Liberal Democrat leader Nick Clegg has divided his front bench into teams. Here are details of the MPs who will shadow the government on issues outside the scope of the new departments.
Cabinet Office, families and Duchy of Lancaster - Susan Kramer
A former City high-flyer, who was vice-president of a leading international bank before starting her own company to work on transport projects in Eastern Europe, Susan Kramer was appointed to the Lib Dem treasury team after entering Parliament as MP for Richmond Park in 2005.
A former president of the Oxford Union, she has sometimes been tipped as a future party leader, despite coming fourth in the contest to be London mayor in 2000.
She has campaigned against the privatisation of the underground and was a member of the board of Transport for London. She also contributed a chapter to the Orange Book, which set out a free-market policy agenda for the party.
Nick Clegg gave here the cabinet office portfolio, which also includes the families brief, in his first shadow cabinet.
Commons leader and party president - Simon Hughes
A popular figure with the Lib Dem grassroots, Simon Hughes has twice stood for the party leadership.
In 1999 he was beaten by Charles Kennedy. His 2006 campaign was overshadowed by his admission to a tabloid newspaper that he had had gay relationships.
The North Southwark and Bermondsey MP also stood unsuccessfully against Ken Livingstone for London mayor in May 2004, coming third.
A barrister by profession, he is known for his views on civil liberties and has served as the party's justice spokesman. He is also an anti-nuclear campaigner, although his public backing for Sir Menzies Campbell's "wait and see" policy on replacing Trident helped the party leader win a crucial conference vote in 2007.
His loyalty was rewarded in Sir Menzies' July reshuffle with a post shadowing the commons leader, where he remained when Nick Clegg took over the party reins.
Culture, media and sport - Don Foster
Don Foster provided one of the most memorable upsets of the 1992 general election when he unseated Chris Patten - the architect of the Conservative Party's victory.
A former science teacher who rose to chair Avon County Council's education committee, Mr Foster was quickly appointed education spokesman on arriving in the Commons.
When Charles Kennedy took over from Paddy Ashdown as Lib Dem leader, Mr Foster was given the job of shadowing John Prescott's environment, transport and regions ministry.
He then became transport spokesman before taking up his current culture, media and sport portfolio.
Scotland and Northern Ireland - Alistair Carmichael
Alistair Carmichael resigned as front bench spokesman on Scotland and Northern Ireland in March 2008 so he could defy the party whip and vote in favour of a referendum on the EU Treaty.
He was one of three front bench spokesmen to do so - in all 15 Lib Dems ignored instructions to abstain from the vote.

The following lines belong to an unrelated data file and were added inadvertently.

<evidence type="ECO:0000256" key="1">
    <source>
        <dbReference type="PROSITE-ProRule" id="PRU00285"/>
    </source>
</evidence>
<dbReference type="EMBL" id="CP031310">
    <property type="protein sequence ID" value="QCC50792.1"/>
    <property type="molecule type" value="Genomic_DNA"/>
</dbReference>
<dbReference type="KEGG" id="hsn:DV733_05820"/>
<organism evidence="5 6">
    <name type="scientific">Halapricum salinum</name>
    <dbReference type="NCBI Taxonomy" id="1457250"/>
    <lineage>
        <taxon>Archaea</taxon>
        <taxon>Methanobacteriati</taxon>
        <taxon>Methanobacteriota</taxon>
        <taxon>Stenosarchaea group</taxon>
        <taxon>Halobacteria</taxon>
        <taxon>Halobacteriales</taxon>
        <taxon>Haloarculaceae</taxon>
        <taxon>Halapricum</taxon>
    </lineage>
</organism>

Responsibility was added to international development spokesman Michael Moore's portfolio but Mr Carmichael returned to the top team, along with fellow rebel Tim Farron, in Nick Clegg's October 2008 reshuffle.
Elected as MP for Orkney and Shetland - the UK's most northerly constituency - in 2001, his previous jobs include hotel manager and solicitor.
During his time as an MP he has also been a transport and an energy spokesman.
Youth and equality - Lynne Featherstone
An MP since 2005, Lynne Featherstone was previously a spokeswoman on home affairs and international development.
She has been a high-profile opponent of the government's moves to liberalise pub licensing hours and plans to introduce identity cards.
A graphic designer by trade, she owns an electrical retail business. She has also made a name for herself as an avid political blogger.
Lords leader - Lord McNally
Tom McNally was press secretary to former Prime Minister James Callaghan before becoming a Labour MP in 1979.
He lost his Stockport seat in 1983 after joining the breakaway SDP. He supported the SDP's merger with the Liberal Party in 1987, going on to spend 10 years as Lib Dem leader Paddy Ashdown's political adviser. He entered the Lords in 1995.
In 2006, he admitted having been an alcoholic between 1982 and 1985, after Charles Kennedy confessed his problems with drink.
Outside politics he has enjoyed a successful career in public relations and is chairman of PR giant Weber Shandwick.
Wales - Roger Williams
A founder member of the SDP in 1981 and one of its first local councillors, in Powys, mid Wales, Roger Williams entered Parliament in 2001 as the Liberal Democrat MP for Brecon and Radnorshire.
A farmer and former chairman of the Brecon Beacons national park, he takes a keen interest in agricultural issues and he has campaigned for reform of the Common Agricultural Policy.
His other interests include education - he was a former lay schools inspector - and Europe.
As a member of the European Centre for Wales in Brussels he also lobbied for EU support for Wales.
Lords chief whip - Lord Shutt
With long service as a Liberal Democrat councillor behind him, Lord Shutt has also been spokesman in the Lords on international development.
He is a qualified accountant who was made a life peer in 2000.
Lord Shutt's recreations include singing with the Parliament Choir.
Campaigns - Willie Rennie
Willie Rennie gained national attention in early 2006 when he won the Dunfermline West and Fife seat - which borders Gordon Brown's constituency - from Labour in a by-election.
He was once leader of the Scottish Young Liberal Democrats and worked in the communications industry before entering Parliament.
Party leader Nick Clegg has given Mr Rennie three jobs: defence spokesman, whip and head of parliamentary campaigns.